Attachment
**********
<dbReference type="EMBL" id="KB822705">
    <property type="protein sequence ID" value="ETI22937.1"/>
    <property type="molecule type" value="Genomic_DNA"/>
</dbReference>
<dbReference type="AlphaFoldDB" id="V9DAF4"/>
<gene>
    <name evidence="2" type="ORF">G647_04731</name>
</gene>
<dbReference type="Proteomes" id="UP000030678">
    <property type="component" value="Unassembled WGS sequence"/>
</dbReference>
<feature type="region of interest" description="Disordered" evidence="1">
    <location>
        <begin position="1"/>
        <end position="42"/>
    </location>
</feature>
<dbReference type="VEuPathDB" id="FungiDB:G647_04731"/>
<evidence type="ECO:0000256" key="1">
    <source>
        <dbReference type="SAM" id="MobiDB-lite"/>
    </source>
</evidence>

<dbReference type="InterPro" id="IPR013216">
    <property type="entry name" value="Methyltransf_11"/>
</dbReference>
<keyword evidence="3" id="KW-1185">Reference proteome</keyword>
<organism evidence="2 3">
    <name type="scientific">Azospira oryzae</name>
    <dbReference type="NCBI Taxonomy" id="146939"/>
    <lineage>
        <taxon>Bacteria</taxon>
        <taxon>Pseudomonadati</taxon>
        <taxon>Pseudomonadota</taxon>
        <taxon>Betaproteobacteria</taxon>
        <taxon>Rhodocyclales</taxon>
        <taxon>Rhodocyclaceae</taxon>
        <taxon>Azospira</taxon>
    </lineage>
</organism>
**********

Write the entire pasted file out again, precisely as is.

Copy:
<dbReference type="EMBL" id="KB822705">
    <property type="protein sequence ID" value="ETI22937.1"/>
    <property type="molecule type" value="Genomic_DNA"/>
</dbReference>
<dbReference type="AlphaFoldDB" id="V9DAF4"/>
<gene>
    <name evidence="2" type="ORF">G647_04731</name>
</gene>
<dbReference type="Proteomes" id="UP000030678">
    <property type="component" value="Unassembled WGS sequence"/>
</dbReference>
<feature type="region of interest" description="Disordered" evidence="1">
    <location>
        <begin position="1"/>
        <end position="42"/>
    </location>
</feature>
<dbReference type="VEuPathDB" id="FungiDB:G647_04731"/>
<evidence type="ECO:0000256" key="1">
    <source>
        <dbReference type="SAM" id="MobiDB-lite"/>
    </source>
</evidence>

<dbReference type="InterPro" id="IPR013216">
    <property type="entry name" value="Methyltransf_11"/>
</dbReference>
<keyword evidence="3" id="KW-1185">Reference proteome</keyword>
<organism evidence="2 3">
    <name type="scientific">Azospira oryzae</name>
    <dbReference type="NCBI Taxonomy" id="146939"/>
    <lineage>
        <taxon>Bacteria</taxon>
        <taxon>Pseudomonadati</taxon>
        <taxon>Pseudomonadota</taxon>
        <taxon>Betaproteobacteria</taxon>
        <taxon>Rhodocyclales</taxon>
        <taxon>Rhodocyclaceae</taxon>
        <taxon>Azospira</taxon>
    </lineage>
</organism>